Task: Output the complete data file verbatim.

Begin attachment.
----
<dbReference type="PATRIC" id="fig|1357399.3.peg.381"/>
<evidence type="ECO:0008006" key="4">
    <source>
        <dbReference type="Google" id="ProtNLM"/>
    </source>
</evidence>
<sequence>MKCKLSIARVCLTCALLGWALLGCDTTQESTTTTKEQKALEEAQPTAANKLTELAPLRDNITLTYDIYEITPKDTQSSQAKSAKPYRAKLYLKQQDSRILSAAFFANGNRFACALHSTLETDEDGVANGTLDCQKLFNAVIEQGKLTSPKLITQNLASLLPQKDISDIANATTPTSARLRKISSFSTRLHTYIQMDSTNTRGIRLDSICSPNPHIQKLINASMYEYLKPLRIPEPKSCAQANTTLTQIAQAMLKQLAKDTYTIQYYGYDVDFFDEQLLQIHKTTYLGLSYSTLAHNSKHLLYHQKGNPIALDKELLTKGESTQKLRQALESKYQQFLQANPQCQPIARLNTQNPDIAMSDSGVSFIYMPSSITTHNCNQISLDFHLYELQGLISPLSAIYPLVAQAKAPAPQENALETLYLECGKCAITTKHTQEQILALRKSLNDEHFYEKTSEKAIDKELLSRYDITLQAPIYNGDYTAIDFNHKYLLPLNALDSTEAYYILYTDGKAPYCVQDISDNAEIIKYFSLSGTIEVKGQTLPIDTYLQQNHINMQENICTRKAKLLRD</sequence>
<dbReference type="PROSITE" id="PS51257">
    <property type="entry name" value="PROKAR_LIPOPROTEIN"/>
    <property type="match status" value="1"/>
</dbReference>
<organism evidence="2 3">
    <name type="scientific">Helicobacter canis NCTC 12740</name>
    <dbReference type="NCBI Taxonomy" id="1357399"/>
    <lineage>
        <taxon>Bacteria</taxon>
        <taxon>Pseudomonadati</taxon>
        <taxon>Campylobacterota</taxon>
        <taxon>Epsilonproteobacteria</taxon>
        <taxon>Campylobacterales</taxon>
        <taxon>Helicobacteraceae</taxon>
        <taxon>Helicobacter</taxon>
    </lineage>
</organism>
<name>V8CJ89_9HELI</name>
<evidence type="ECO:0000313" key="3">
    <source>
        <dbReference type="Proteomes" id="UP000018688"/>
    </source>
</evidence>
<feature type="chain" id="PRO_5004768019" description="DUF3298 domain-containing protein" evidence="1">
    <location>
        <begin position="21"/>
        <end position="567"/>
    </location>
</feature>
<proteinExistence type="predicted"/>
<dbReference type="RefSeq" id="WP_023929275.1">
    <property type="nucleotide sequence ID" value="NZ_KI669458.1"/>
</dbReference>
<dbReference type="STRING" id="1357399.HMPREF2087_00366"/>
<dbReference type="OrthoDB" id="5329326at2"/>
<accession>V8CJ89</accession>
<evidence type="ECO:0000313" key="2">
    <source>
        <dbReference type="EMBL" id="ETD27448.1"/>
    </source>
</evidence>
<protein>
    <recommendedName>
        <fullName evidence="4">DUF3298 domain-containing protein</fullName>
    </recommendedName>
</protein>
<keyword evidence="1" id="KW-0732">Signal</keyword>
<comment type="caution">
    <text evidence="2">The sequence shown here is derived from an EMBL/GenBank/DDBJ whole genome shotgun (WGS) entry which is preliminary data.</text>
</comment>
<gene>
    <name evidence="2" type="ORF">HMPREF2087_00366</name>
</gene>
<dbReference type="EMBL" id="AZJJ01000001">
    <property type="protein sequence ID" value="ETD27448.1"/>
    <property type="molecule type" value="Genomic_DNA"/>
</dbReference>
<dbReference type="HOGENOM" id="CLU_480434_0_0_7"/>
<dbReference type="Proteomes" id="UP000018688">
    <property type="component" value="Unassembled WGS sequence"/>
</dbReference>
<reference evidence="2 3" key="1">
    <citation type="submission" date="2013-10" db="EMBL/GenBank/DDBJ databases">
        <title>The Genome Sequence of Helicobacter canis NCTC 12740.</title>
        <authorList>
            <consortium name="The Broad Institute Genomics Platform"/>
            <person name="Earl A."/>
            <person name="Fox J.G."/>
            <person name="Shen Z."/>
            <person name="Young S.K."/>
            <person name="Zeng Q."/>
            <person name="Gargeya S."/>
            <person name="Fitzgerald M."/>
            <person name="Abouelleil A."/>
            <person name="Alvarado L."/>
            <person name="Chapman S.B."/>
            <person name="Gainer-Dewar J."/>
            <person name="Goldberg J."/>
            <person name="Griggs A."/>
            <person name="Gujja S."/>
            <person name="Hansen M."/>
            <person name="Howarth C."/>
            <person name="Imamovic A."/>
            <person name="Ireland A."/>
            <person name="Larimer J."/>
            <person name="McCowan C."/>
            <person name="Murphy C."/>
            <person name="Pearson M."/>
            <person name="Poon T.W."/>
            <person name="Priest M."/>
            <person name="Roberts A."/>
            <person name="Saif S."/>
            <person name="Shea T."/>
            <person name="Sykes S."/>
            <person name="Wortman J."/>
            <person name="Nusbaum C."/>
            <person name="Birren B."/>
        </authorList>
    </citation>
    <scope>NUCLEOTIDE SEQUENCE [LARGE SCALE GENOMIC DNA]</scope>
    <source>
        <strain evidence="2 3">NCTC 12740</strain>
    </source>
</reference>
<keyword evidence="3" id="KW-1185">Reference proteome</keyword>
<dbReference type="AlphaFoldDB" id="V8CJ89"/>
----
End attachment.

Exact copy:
<dbReference type="PATRIC" id="fig|1357399.3.peg.381"/>
<evidence type="ECO:0008006" key="4">
    <source>
        <dbReference type="Google" id="ProtNLM"/>
    </source>
</evidence>
<sequence>MKCKLSIARVCLTCALLGWALLGCDTTQESTTTTKEQKALEEAQPTAANKLTELAPLRDNITLTYDIYEITPKDTQSSQAKSAKPYRAKLYLKQQDSRILSAAFFANGNRFACALHSTLETDEDGVANGTLDCQKLFNAVIEQGKLTSPKLITQNLASLLPQKDISDIANATTPTSARLRKISSFSTRLHTYIQMDSTNTRGIRLDSICSPNPHIQKLINASMYEYLKPLRIPEPKSCAQANTTLTQIAQAMLKQLAKDTYTIQYYGYDVDFFDEQLLQIHKTTYLGLSYSTLAHNSKHLLYHQKGNPIALDKELLTKGESTQKLRQALESKYQQFLQANPQCQPIARLNTQNPDIAMSDSGVSFIYMPSSITTHNCNQISLDFHLYELQGLISPLSAIYPLVAQAKAPAPQENALETLYLECGKCAITTKHTQEQILALRKSLNDEHFYEKTSEKAIDKELLSRYDITLQAPIYNGDYTAIDFNHKYLLPLNALDSTEAYYILYTDGKAPYCVQDISDNAEIIKYFSLSGTIEVKGQTLPIDTYLQQNHINMQENICTRKAKLLRD</sequence>
<dbReference type="PROSITE" id="PS51257">
    <property type="entry name" value="PROKAR_LIPOPROTEIN"/>
    <property type="match status" value="1"/>
</dbReference>
<organism evidence="2 3">
    <name type="scientific">Helicobacter canis NCTC 12740</name>
    <dbReference type="NCBI Taxonomy" id="1357399"/>
    <lineage>
        <taxon>Bacteria</taxon>
        <taxon>Pseudomonadati</taxon>
        <taxon>Campylobacterota</taxon>
        <taxon>Epsilonproteobacteria</taxon>
        <taxon>Campylobacterales</taxon>
        <taxon>Helicobacteraceae</taxon>
        <taxon>Helicobacter</taxon>
    </lineage>
</organism>
<name>V8CJ89_9HELI</name>
<evidence type="ECO:0000313" key="3">
    <source>
        <dbReference type="Proteomes" id="UP000018688"/>
    </source>
</evidence>
<feature type="chain" id="PRO_5004768019" description="DUF3298 domain-containing protein" evidence="1">
    <location>
        <begin position="21"/>
        <end position="567"/>
    </location>
</feature>
<proteinExistence type="predicted"/>
<dbReference type="RefSeq" id="WP_023929275.1">
    <property type="nucleotide sequence ID" value="NZ_KI669458.1"/>
</dbReference>
<dbReference type="STRING" id="1357399.HMPREF2087_00366"/>
<dbReference type="OrthoDB" id="5329326at2"/>
<accession>V8CJ89</accession>
<evidence type="ECO:0000313" key="2">
    <source>
        <dbReference type="EMBL" id="ETD27448.1"/>
    </source>
</evidence>
<protein>
    <recommendedName>
        <fullName evidence="4">DUF3298 domain-containing protein</fullName>
    </recommendedName>
</protein>
<keyword evidence="1" id="KW-0732">Signal</keyword>
<comment type="caution">
    <text evidence="2">The sequence shown here is derived from an EMBL/GenBank/DDBJ whole genome shotgun (WGS) entry which is preliminary data.</text>
</comment>
<gene>
    <name evidence="2" type="ORF">HMPREF2087_00366</name>
</gene>
<dbReference type="EMBL" id="AZJJ01000001">
    <property type="protein sequence ID" value="ETD27448.1"/>
    <property type="molecule type" value="Genomic_DNA"/>
</dbReference>
<dbReference type="HOGENOM" id="CLU_480434_0_0_7"/>
<dbReference type="Proteomes" id="UP000018688">
    <property type="component" value="Unassembled WGS sequence"/>
</dbReference>
<reference evidence="2 3" key="1">
    <citation type="submission" date="2013-10" db="EMBL/GenBank/DDBJ databases">
        <title>The Genome Sequence of Helicobacter canis NCTC 12740.</title>
        <authorList>
            <consortium name="The Broad Institute Genomics Platform"/>
            <person name="Earl A."/>
            <person name="Fox J.G."/>
            <person name="Shen Z."/>
            <person name="Young S.K."/>
            <person name="Zeng Q."/>
            <person name="Gargeya S."/>
            <person name="Fitzgerald M."/>
            <person name="Abouelleil A."/>
            <person name="Alvarado L."/>
            <person name="Chapman S.B."/>
            <person name="Gainer-Dewar J."/>
            <person name="Goldberg J."/>
            <person name="Griggs A."/>
            <person name="Gujja S."/>
            <person name="Hansen M."/>
            <person name="Howarth C."/>
            <person name="Imamovic A."/>
            <person name="Ireland A."/>
            <person name="Larimer J."/>
            <person name="McCowan C."/>
            <person name="Murphy C."/>
            <person name="Pearson M."/>
            <person name="Poon T.W."/>
            <person name="Priest M."/>
            <person name="Roberts A."/>
            <person name="Saif S."/>
            <person name="Shea T."/>
            <person name="Sykes S."/>
            <person name="Wortman J."/>
            <person name="Nusbaum C."/>
            <person name="Birren B."/>
        </authorList>
    </citation>
    <scope>NUCLEOTIDE SEQUENCE [LARGE SCALE GENOMIC DNA]</scope>
    <source>
        <strain evidence="2 3">NCTC 12740</strain>
    </source>
</reference>
<keyword evidence="3" id="KW-1185">Reference proteome</keyword>
<dbReference type="AlphaFoldDB" id="V8CJ89"/>